The federal government on Wednesday dropped its proposal to debar WorldCom Inc., doing business as MCI, from future contracts. Nevertheless, officials in Washington, D.C., said the accounting scandal-laden company is not yet out of the woods.
Because of the gravity of WorldComs corporate malfeasance, the U.S. General Services Administration decided it was necessary to enter into a three-year administrative agreement with the telecom company, said David Drabkin, deputy associate administrator for GSAs Office of Acquisition Policy. The agreement will allow the government to keep a close watch on WorldComs progress, he said.
“Its a very significant oversight role that we still have with this company,” Drabkin said, adding that there have been companies in the past who have failed to live up to similar administrative agreements. “This is kind of like a probationary period where we have a very short leash on WorldCom.”
The news from GSA comes just days before WorldComs Federal Technology Services (FTS 2000) contract is set to expire. With the proposed debarment in place, the government would not have been allowed to exercise a contract extension, but now it is likely that it will, Drabkin said.
GSAs administrative agreement with WorldCom includes regular reporting requirements and interim reports if changes are made in the board of directors or executive management, he said.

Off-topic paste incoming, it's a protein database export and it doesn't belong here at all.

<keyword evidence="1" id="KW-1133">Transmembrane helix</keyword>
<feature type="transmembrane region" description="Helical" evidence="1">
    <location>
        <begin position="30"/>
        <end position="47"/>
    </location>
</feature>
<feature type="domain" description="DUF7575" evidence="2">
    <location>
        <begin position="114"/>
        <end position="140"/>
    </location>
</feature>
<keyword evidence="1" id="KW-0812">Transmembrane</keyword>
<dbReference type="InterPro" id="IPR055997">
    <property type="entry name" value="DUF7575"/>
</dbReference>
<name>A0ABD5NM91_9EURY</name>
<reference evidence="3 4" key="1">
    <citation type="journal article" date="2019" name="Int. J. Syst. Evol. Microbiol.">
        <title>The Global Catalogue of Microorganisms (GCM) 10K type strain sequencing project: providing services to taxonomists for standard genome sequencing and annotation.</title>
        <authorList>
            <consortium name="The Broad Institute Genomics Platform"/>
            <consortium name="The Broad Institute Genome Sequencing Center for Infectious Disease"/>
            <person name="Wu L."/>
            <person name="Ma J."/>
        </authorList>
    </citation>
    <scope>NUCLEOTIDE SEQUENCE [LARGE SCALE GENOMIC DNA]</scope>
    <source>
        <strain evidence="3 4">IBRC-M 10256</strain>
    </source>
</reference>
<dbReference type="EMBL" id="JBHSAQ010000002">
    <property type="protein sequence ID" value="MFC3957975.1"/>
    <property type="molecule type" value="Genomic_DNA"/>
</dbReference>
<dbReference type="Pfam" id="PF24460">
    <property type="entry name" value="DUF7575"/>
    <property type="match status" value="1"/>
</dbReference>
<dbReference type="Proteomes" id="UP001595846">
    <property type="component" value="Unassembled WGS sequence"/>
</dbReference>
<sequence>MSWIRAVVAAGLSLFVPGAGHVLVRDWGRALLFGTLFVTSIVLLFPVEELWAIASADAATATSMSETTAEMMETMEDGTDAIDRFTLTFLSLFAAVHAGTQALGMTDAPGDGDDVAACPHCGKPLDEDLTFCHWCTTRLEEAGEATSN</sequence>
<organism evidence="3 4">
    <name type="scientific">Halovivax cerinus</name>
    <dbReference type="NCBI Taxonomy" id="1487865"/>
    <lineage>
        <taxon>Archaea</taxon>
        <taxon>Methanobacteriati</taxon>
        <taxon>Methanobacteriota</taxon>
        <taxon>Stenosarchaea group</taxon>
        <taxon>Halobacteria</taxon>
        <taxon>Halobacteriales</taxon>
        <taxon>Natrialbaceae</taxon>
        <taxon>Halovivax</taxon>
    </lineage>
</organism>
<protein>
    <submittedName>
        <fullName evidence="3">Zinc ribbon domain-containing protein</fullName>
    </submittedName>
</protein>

WorldCom has made several important changes in the period since it revealed it massive accounting fraud and subsequent bankruptcy, including implementing internal controls and an ethics program, Drabkin said. Ten weaknesses that were outlined in the proposed debarment, which was issued in July, have been corrected, he said.
“What this means for GSA is that we have a corporate citizen that has corrected the way they do business and the government can deal with them safely in the future,” he said.
The federal government is WorldComs largest customer; in fiscal year 2003, WorldComs FTS contract alone was worth $396.5 million. Several large agencies indicated to GSA that they would suffer if WorldCom were debarred from future contracts, Drabkin said, adding that it would cost between $100 million and $200 million for the government to switch service providers.
Responding to the news, WorldCom Chairman and CEO Michael Capellas said that his company has taken extensive steps to become a good government contractor.
“We enhanced our corporate ethics program and accounting controls, hired a new Chief Ethics Officer and completed company-wide ethics training,” Capellas said. “We will continue to provide our federal and state government customers with best-in-class service and support that they have come to expect from MCI.” Discuss This in the eWEEK Forum